In these circumstances, people start to do really foolish things in the desperate hunt for higher interest rates. That includes taking on crazy amounts of risk, or investing in complex products they don't understand, in the hope of higher yields. The Fed is producing a bull market in scams, Ponzi schemes and associated rackets. . . .


2 Going into the poor house to send Junior to a country-club college

Over the past 40 years, the cost of tuition and fees at a private university has tripled—after accounting for inflation. The cost of a public university has quadrupled.

The cost of getting a bachelor's degree has become a scandal in this country. Students spend $160,000 on a four-year degree and the results are too often questionable.

Financial planners strongly advise parents against plundering their own retirement savings, which they are likely to need, to pay for this.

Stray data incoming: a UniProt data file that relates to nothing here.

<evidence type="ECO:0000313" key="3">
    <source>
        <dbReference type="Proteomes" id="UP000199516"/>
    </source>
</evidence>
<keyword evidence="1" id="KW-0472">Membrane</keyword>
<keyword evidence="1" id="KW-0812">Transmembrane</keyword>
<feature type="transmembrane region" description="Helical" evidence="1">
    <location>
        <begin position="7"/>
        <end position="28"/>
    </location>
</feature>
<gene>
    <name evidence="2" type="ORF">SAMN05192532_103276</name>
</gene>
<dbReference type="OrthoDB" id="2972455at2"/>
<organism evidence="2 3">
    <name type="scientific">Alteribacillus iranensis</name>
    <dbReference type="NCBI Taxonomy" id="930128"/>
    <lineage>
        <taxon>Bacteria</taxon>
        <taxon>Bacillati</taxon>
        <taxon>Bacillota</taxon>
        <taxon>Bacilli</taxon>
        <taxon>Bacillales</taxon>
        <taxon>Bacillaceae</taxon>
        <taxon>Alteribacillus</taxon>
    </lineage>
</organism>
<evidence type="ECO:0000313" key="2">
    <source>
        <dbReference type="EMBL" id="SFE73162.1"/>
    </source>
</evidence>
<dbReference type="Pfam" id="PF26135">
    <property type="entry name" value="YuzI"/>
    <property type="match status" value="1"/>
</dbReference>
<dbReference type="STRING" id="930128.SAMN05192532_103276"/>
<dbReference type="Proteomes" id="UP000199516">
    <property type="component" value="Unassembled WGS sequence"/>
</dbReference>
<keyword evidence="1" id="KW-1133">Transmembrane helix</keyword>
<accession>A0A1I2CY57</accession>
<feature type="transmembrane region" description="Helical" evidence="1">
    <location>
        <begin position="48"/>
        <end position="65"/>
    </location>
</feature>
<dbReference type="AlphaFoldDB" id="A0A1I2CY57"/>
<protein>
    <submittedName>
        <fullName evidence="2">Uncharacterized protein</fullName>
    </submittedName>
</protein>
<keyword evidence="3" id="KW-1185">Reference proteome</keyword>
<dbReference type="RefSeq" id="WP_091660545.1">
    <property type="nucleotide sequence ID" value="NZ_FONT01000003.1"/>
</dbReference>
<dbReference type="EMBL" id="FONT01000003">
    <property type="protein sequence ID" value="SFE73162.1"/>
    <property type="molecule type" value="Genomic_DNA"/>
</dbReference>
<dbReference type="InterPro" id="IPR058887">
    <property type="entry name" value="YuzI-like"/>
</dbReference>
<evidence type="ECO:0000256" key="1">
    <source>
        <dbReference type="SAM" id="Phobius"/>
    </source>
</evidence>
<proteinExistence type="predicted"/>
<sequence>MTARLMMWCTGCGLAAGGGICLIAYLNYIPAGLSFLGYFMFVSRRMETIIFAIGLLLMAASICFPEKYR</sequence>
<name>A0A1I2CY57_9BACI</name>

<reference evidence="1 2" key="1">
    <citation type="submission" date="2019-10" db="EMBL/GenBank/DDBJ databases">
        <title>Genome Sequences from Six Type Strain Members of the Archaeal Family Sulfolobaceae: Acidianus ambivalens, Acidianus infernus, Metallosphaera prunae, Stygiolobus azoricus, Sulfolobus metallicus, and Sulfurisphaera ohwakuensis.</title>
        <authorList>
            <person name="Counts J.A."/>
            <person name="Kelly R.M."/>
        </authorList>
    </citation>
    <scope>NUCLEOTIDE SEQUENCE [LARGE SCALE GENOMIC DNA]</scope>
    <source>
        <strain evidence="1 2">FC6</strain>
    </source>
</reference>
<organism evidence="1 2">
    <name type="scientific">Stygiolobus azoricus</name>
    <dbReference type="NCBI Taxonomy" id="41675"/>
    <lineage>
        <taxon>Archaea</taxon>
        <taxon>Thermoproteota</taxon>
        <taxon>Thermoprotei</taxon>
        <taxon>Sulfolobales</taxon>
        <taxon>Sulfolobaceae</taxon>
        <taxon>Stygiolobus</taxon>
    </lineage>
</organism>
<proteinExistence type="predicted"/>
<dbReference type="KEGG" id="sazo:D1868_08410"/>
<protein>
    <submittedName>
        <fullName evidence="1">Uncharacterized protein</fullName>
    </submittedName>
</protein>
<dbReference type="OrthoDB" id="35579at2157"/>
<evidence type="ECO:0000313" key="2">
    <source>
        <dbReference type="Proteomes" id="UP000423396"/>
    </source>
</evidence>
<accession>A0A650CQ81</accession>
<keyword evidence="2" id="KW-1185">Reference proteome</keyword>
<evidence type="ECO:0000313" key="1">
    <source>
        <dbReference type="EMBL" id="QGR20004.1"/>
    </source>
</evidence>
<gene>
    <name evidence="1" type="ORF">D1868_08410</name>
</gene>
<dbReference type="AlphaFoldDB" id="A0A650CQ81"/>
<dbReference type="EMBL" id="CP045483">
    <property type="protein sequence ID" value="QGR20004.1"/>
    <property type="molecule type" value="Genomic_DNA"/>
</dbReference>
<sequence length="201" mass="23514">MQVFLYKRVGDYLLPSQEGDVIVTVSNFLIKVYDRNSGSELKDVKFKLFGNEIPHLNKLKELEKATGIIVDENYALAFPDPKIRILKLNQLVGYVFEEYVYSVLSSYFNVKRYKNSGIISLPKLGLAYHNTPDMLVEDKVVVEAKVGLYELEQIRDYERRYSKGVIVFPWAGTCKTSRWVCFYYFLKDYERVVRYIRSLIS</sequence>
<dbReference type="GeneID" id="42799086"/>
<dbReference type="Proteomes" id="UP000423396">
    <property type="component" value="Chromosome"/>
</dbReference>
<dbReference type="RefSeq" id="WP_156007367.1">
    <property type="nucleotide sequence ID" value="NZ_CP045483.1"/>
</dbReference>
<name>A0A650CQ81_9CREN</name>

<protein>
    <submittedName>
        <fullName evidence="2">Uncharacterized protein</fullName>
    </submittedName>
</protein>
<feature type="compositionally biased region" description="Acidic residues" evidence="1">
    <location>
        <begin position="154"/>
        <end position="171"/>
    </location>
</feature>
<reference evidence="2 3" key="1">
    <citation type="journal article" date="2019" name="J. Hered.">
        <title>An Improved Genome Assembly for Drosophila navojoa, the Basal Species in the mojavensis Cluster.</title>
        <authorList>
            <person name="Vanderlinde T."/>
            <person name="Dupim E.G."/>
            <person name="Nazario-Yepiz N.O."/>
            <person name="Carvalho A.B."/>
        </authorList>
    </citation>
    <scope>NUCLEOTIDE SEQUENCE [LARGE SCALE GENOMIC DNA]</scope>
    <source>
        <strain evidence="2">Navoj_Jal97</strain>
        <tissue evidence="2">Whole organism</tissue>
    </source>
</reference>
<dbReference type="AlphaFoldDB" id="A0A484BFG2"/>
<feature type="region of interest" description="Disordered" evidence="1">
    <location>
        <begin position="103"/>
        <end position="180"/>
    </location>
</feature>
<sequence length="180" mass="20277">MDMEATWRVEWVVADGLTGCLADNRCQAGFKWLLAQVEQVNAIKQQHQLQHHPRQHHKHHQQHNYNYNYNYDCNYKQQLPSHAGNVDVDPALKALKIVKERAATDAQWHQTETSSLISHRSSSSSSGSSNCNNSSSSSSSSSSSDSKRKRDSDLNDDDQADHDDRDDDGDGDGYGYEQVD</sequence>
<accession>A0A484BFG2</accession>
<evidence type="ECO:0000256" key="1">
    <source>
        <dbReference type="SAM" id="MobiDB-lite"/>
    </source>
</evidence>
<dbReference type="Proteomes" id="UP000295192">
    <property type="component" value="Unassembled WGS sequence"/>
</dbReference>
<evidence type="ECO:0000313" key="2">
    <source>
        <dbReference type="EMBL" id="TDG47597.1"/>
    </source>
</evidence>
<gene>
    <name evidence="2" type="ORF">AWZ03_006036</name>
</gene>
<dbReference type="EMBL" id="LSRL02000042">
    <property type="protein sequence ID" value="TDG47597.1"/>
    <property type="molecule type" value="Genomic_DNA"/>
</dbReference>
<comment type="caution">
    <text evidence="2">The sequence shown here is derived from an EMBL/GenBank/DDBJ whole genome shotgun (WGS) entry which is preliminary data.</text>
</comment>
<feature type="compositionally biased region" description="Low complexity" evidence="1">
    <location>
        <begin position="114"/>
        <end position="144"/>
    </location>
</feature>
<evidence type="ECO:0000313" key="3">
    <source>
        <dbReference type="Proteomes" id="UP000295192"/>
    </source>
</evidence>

Admittedly, a degree has become a protection racket—you can't get a job without one, but there are fewer jobs for those with them. But the smart move for the budget-constrained is to get a bachelor's degree at a public university. The tuition and fees average less than $9,000 a year instead of $30,000 at a private college.

3 Owning stock in your employer

This is one of the silliest and riskiest moves any investor can make. If the company hits trouble, you get whacked twice. You can lose your job and your savings—all in one fell swoop. Ask anyone who worked for Enron…or Lehman Brothers. . . .

At companies where the 401(k) plan offers the option, workers aged 40 or over typically hold about 20% of their entire 401(k) account in the company's stock, according to EBRI data. Crazy.